Speaking of Australia.

The Matildas, the #6 ranked team in the world, are riding the wave of their Golden Generation. The likes of Caitlin Foord, Kyah Simon, and Tameka Butt have helped shape Australia into a force to be reckoned with. And with exponentially increasing support at home— from fans, from media, and from corporate sponsors— this team is going to be heading to France with nearly the entire country behind them.

But all eyes are going to be on one woman— Sam Kerr.

The Chicago Red Stars and Perth Glory striker is quickly becoming one of the biggest stars in world football— of any gender. She’s already a dominant force in the NWSL, capable of both lifting mediocre teams out of the muck and giving strong teams the winning edge they need to really compete. Her celebrity status is already rising into the same elliptical orbit as the top men’s players. And at 25 years old, she’s still very much at the beginning of the story.

There’s a growing sense that this is Australia’s moment. If they’re ever going to win a World Cup, this is the year to do it. And while they do have a strong squad that can fight on equal terms with both the world’s Top Five, they’ll be leaning heavily on Kerr to do it. She’s heading into France with the weight of an entire country on her shoulders— a burden she seems to be bearing with grace and a trademark Cheshire cat grin.

Sam Kerr is ready to conquer the world. Don’t sleep on her. Or the Matildas.

VAR, She Blows

Take a look at Soccer Twitter during matchday weekends for the Premier League, the Bundesliga, or MLS. You’ll notice a few recurring patterns; including, with increasing frequency, grousing about Video Assistant Referee systems.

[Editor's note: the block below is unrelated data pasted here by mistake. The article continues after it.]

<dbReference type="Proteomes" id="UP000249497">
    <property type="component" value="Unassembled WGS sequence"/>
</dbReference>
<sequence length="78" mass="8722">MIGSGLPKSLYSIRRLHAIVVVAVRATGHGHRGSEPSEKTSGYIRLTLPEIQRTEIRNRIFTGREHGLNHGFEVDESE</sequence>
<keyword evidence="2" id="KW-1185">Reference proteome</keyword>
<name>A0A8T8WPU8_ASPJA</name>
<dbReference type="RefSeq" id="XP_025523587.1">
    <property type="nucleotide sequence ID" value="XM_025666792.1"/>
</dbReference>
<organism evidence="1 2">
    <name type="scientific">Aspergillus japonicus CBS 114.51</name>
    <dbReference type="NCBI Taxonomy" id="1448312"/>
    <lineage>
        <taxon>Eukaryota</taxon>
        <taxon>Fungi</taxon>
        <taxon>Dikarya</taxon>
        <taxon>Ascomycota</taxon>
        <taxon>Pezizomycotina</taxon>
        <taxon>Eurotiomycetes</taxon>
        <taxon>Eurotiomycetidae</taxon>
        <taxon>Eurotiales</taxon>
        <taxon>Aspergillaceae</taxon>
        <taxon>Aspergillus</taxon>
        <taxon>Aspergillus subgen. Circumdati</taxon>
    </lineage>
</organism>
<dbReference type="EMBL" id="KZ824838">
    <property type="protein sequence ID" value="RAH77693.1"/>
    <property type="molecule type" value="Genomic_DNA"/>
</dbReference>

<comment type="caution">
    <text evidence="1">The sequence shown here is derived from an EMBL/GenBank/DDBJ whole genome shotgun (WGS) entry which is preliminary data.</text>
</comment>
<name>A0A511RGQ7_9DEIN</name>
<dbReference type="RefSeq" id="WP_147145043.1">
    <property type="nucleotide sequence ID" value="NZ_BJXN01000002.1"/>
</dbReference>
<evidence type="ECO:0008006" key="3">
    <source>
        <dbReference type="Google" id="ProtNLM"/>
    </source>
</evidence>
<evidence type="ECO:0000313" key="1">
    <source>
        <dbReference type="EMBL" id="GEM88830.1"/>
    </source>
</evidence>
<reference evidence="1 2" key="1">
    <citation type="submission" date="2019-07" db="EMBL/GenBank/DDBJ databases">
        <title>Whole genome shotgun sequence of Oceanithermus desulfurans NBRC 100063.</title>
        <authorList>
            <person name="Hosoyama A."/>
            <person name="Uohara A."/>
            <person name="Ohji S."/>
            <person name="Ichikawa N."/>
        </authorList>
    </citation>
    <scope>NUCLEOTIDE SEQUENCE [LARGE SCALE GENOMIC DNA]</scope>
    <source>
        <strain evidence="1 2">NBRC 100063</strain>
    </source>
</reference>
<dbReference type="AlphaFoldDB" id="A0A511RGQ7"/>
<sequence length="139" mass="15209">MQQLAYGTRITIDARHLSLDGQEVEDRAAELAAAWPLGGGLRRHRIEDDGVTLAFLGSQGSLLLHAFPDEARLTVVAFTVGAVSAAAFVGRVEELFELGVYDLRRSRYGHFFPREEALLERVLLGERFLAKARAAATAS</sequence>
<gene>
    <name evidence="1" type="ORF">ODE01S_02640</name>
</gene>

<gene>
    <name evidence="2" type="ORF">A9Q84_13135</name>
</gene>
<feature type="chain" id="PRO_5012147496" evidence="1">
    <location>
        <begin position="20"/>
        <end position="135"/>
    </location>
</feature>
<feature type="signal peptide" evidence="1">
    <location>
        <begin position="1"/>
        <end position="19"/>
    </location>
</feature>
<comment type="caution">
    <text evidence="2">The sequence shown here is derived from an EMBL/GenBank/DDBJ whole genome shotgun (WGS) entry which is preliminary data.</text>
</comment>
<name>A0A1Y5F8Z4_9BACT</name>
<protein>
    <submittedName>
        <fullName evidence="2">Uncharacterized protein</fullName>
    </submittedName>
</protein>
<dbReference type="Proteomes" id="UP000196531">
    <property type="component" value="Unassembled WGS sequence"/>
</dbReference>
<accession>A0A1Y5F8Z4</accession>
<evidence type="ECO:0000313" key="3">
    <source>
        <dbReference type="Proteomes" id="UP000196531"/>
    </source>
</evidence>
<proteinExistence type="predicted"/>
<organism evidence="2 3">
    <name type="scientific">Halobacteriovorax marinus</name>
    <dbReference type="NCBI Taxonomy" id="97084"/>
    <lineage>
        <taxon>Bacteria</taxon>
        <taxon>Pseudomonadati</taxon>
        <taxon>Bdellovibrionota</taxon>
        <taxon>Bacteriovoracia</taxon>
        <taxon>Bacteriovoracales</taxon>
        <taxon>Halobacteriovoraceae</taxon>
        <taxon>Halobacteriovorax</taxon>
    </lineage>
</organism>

The reception has been decidedly mixed among fans since it started gaining traction in both club and international football. But it’s safe to say that it’s probably not going anywhere. With VAR being implemented at the 2018 Men’s World Cup last year, it was a reasonable bet that FIFA would follow suit and bring it to France this summer.

That was confirmed in March when the FIFA Council formally approved its use at the 2019 World Cup.

So whether you support the use of VAR or you absolutely hate it, be ready to hear a lot about it.

The Case For WoSo

One thing has been proven over and over again in the women’s game— if you give teams and players the tools and resources they need to succeed, and you treat them like professionals, good things happen.

Look at all the top teams, historically and in recent years. Brazil. Japan. Australia. England. Germany. France. The United States. All invested at least something in women’s soccer. All had it played dividends— for both club and country.

Conversely, one need only look at Colombia, and the shameful discrimination players have been speaking up about in recent months, to see what can happen if you don’t back women’s soccer. They’re but one example in a global football landscape that still often treats women’s players as semi-professional at best and rec league at worst.

The thing holding women’s soccer back isn’t the quality of the play or the name recognition of its biggest stars. It’s a lack of investment— and, indeed, respect— from people (often, it must be said, men) in positions of power.

The World Cup offers the best opportunity to show what the women’s game is all about. The best players in the world, gathered in one country, for one month, all vying for the throne. For those with eyes to see, anyone who’s skeptical of women’s soccer need only tune in to a handful of games to see how incredible it can be. And how much it’s worth supporting.


Bridget Gordon is the digital editor for Howler Magazine. She’s also the deputy editor for All For XI, a website devoted to women’s soccer, as well as managing editor for Chicago soccer blog Hot Time In Old Town. She has bylines at SBNation, MLSSoccer.com, Paste Magazine, The Victory Press, and The Toast, among others. Follow her on Twitter at @thaumatropia.